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Newsletter > March 2018 > "Important Decision in Delaware Case"
Important Decision in Delaware Case
Tim Burke, Manley Burke, firstname.lastname@example.org
“The sad and inescapable truth is that Ethan, and only Ethan, was responsible for his own death.”1
Those words by Judge Ferris W. Warden summarized his decision granting summary judgment in favor of all of the remaining defendants in the case, including the Alpha Epsilon Phi sorority and its chapter at the University of Delaware. Other defendants granted summary judgment in the same decision included the University of Delaware, the venue at which the party took place, the caterer, and the owner of that property.
Ethan Connolly, 19 years old, attended an Alpha Epsilon Phi “Crush” party, arriving at the venue, as everyone else did, on one of the buses provided by the sorority. The facts described in the court’s 39-page decision, with 154 footnotes, indicate that he had “pre-gamed,” apparently consuming a large quantity of alcohol before ever getting on the bus. The sorority policed the bus to ensure no alcohol was present there. At the venue, only those of age were provided with wristbands, enabling them to obtain alcohol, and both the sorority and staff at the venue took steps to ensure that only those of age were able to drink at the event.
Sometime before the event ended, Connolly left the party. The court described what happened next this way:
“Ethan was killed when he walked in front of a pick-up truck. It was 12:31 a.m. It was dark. Ethan was crossing northbound Delaware Rt. 896 south of Newark. He was not crossing at the crosswalk with lighted pedestrian crossing signals approximately 90 feet from where he was struck. He was not wearing any reflective clothing. Nor was he carrying a flashlight. Most significantly, Ethan was grossly impaired due to acute alcohol intoxication. At autopsy, he had blood alcohol concentrations of 0.232 g/dl (femoral blood), 0.227 g/dl (vitreous humor) and 0.304 g/dl (urine). He tested positive for marijuana.”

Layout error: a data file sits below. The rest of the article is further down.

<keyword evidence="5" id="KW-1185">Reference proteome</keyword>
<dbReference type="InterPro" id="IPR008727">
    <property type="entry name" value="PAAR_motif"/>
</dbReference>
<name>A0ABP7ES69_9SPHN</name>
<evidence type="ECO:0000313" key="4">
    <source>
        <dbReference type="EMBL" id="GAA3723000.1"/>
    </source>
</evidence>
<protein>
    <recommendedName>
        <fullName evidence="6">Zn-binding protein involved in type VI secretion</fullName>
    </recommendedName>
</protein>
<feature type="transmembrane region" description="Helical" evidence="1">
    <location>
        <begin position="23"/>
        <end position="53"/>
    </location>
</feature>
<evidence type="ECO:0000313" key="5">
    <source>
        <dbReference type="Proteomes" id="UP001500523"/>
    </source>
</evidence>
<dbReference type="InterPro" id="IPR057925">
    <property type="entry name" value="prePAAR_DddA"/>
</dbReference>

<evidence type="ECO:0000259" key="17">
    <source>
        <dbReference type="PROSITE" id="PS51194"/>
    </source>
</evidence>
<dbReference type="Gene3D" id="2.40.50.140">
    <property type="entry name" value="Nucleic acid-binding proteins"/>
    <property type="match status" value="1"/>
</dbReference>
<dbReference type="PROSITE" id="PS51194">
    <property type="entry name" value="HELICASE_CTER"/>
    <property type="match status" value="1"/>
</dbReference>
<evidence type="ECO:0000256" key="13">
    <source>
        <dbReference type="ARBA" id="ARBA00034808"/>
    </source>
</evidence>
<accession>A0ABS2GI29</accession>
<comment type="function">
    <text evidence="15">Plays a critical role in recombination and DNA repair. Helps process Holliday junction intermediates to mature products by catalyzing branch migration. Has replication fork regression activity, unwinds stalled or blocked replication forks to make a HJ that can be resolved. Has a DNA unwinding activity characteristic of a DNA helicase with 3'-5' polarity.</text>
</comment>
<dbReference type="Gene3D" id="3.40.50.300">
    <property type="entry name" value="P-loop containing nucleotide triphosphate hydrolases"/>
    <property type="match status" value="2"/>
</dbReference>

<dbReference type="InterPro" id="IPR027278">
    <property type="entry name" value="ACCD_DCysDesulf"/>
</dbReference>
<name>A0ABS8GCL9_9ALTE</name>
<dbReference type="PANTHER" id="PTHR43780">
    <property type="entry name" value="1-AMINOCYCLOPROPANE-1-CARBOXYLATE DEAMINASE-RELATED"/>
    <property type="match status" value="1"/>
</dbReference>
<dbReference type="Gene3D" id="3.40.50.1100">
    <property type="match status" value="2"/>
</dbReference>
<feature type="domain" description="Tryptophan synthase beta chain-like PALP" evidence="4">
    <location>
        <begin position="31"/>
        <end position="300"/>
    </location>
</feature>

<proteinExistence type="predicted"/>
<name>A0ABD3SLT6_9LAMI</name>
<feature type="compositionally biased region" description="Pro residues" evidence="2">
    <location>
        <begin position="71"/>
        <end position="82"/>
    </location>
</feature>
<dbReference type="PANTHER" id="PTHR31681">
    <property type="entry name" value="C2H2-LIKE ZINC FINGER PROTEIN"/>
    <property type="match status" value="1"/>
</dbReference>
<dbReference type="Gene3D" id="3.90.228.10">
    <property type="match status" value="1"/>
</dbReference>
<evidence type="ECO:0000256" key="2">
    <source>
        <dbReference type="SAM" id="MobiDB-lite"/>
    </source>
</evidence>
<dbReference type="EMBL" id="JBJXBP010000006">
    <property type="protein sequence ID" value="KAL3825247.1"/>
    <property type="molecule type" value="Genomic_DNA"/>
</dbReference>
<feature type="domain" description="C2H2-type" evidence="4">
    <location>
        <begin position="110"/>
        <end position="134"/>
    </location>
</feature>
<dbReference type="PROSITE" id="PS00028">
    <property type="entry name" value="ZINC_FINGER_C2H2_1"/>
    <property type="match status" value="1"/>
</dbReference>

The court began its decision, demonstrating significant sympathy for the plaintiffs, who were Ethan’s parents, stating “It falls to the court to perform the unhappy task of bringing more bad news to people who have had far too much of that in recent years.” But the court’s sympathy did not change the outcome.
Carefully examining the claims against each of the remaining defendants, the court pointed out that there was little evidence, if any, that Ethan consumed alcohol at the event. The facts were unclear as to how long Ethan was at the party, if he drank there, and if he was visibly intoxicated at the party. As the court put it:
“In short, the most the Connolly’s arguably can be said to have established as far as a factual record is that Ethan went to the crush party on a bus provided by the sorority, went inside the banquet center, consumed an unknown amount of alcohol procured by unknown means and left some time before the party ended. In contrast, a strong argument can be made that the Connollys have not established even that much since those facts are merely lawyers’ representations about what potential witnesses would say.”